China-Russia E-Commerce Delivers Record Month for Mail Carrier

03 May 18

Russian Post records its busiest ever month, a testament to the level of China-Russian cross-border e-commerce.

Photo: Russian Post: Celebrating the imminent arrival of the World Cup and its busiest month ever.
Russian Post: Celebrating the imminent arrival of the World Cup and its busiest month ever.
Photo: Russian Post: Celebrating the imminent arrival of the World Cup and its busiest month ever.
Russian Post: Celebrating the imminent arrival of the World Cup and its busiest month ever.

Russian Post handled 38 million international parcels in March this year, an all-time record for the state-owned mail carrier. This surge in deliveries is at least partly down to the success that two relatively new China-serviced e-commerce platforms – Joom and Pandao – have had in penetrating the Russian market.

The March record easily exceeds the highest level of throughput previously recorded by the carrier. During the immediately pre-Christmas period, traditionally the busiest few months for postal services the world over, Russian Post had previously hit a high of 30 million packages in a month, well short of its March total.

Tellingly, of the 93.7 million parcels handled by the service in the first three months of 2018 – a 35% increase over the same period last year – only some 900,000 were outbound from Russia. This is, again, a clear indication that cross-border e-commerce deliveries largely account for the carrier's package-handling spike.

The contribution of Joom and Pandao to these record figures should not be underestimated. While AliExpress, the Hangzhou-based e-commerce giant that has been active in Russia since 2015, operates its own logistics service, the two newcomers have been almost wholly-reliant on Russian Post for almost all of their deliveries.

Again, unlike AliExpress, both Joom and Pandao are ostensibly Russian businesses, even though the vast majority of their vendors are China-based. In the case of Pandao, it was launched by Mail.ru, Russia's longest-established internet business, in September last year.

Following an intense period of promotion, its user base grew from just 400,000 in November last year to 5.5 million in the March of this year. It now claims to process 370,000 orders a day, a development some see as down to the promotional clout of Mail.ru, which is second in online popularity only to Yandex.ru among Russian consumers.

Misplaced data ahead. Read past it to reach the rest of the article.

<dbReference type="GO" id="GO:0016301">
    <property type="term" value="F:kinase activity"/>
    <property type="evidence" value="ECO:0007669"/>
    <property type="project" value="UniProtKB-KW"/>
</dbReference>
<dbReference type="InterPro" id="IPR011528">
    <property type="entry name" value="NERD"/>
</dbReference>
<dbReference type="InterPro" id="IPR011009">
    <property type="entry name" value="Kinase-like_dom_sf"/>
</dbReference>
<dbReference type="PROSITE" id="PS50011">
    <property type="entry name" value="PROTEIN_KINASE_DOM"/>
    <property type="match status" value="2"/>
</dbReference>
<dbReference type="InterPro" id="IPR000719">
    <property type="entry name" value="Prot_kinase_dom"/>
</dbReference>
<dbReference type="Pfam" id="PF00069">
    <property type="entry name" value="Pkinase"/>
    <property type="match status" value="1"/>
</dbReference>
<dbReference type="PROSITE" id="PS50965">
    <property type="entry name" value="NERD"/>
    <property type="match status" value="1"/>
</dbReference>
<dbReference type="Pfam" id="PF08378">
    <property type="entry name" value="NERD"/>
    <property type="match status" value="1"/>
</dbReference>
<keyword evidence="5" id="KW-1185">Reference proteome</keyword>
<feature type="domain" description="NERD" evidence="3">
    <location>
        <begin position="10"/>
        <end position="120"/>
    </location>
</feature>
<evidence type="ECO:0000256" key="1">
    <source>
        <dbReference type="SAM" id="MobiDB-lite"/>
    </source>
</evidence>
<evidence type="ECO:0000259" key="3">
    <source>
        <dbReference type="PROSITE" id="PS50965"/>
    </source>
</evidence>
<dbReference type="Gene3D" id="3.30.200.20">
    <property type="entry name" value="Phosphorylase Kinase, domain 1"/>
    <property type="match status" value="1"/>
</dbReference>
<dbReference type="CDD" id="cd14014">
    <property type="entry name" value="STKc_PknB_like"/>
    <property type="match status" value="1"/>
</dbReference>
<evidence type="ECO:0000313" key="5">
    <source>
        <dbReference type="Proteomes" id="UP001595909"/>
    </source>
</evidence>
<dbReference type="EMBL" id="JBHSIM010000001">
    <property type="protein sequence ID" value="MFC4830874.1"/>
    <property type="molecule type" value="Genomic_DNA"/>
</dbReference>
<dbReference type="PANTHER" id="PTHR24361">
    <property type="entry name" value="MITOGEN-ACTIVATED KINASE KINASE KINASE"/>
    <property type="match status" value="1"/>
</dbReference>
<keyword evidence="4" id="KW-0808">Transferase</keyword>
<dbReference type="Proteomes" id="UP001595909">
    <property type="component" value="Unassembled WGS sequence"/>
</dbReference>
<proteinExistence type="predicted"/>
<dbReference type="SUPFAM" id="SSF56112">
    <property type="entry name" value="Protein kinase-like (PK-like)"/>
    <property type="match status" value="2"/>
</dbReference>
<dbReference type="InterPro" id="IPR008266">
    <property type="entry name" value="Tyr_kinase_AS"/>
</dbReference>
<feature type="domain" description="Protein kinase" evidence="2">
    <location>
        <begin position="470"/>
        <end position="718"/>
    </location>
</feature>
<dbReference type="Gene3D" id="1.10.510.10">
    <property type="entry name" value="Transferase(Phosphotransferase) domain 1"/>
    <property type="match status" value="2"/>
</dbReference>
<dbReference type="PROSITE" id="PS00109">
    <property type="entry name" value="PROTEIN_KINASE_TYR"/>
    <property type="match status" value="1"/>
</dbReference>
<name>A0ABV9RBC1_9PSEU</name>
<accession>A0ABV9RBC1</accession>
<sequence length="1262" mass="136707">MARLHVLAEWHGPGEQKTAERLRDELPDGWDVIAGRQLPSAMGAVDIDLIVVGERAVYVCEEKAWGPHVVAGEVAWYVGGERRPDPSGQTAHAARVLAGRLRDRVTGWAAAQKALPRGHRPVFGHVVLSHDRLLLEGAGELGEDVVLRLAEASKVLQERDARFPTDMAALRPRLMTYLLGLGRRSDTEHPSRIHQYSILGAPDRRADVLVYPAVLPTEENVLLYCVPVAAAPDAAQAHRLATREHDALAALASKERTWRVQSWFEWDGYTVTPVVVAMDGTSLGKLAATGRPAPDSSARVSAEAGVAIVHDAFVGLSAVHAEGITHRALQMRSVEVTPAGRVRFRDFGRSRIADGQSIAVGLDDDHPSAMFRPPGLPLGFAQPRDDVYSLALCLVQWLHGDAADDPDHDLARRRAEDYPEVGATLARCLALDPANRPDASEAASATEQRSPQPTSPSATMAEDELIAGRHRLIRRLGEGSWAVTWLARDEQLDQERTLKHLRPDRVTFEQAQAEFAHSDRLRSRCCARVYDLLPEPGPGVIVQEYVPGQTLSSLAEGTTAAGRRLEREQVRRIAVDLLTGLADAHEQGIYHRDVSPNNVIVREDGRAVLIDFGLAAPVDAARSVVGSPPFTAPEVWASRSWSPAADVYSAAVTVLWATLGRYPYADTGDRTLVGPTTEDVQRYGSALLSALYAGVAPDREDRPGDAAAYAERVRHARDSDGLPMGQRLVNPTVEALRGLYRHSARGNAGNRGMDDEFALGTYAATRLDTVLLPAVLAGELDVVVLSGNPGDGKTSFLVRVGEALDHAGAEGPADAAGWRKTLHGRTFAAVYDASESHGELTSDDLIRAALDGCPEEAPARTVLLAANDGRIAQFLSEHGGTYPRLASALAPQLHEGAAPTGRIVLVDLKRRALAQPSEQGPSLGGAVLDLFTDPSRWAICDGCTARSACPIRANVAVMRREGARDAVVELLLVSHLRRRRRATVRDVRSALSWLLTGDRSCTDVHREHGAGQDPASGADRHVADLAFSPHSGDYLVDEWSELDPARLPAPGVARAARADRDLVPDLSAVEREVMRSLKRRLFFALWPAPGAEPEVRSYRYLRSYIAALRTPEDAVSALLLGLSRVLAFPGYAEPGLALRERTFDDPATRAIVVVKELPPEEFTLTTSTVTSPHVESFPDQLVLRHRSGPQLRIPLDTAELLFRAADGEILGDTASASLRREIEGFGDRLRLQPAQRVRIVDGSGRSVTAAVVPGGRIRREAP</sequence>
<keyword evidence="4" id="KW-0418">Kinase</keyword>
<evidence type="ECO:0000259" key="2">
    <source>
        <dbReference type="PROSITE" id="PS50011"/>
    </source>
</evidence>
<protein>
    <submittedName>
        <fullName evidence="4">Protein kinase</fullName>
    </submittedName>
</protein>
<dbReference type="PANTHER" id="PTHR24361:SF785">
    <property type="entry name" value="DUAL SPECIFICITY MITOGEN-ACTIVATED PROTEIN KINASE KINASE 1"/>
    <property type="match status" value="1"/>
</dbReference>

With the two new players only adding to the flood of e-commerce purchases transiting from China to Russia, with AliExpress and JD.com taking the lead here, a number of new delivery routes have opened up over recent years. These include overland pick-up points in Heilongjiang and Jilin, which are serviced by a growing fleet of Russian trucks, as well as the Xinjiang and Kazakhstan dry-ports, both of which boast state-of-the-art trans-shipment capabilities and ready access to the customs facilities of the Eurasian Economic Union (EEU), the five-nation trading block that counts both Russia and Kazakhstan as members.

For Hong Kong businesses looking to break into the Russian market via e-commerce, however, the national carrier remains the preeminent choice. As well as offering access to other EEU member states, it also provides a cash-on-delivery service via its Post Bank network, a facility that has proved hugely popular among Russia's less technically-adept online shoppers. In another plus, Post Bank also has the facility to process Union Pay transactions in both roubles and RMB.

As an alternative to Russian Post, Kazakhstan Post – better known as KazPost – has some potential. At present, however, it lacks its own consolidation centre in Asia, a shortcoming that puts up its costs while slowing down its delivery time. It is, however, believed to be in negotiations to remedy this by establishing just such a facility in one of China's coastal cities. With KazPost's ambitions likely to be fuelled by the growing significance of the Belt and Road Initiative, it could be worth keeping an eye on the carrier as a possible future partner.

Leonid Orlov, Moscow Consultant

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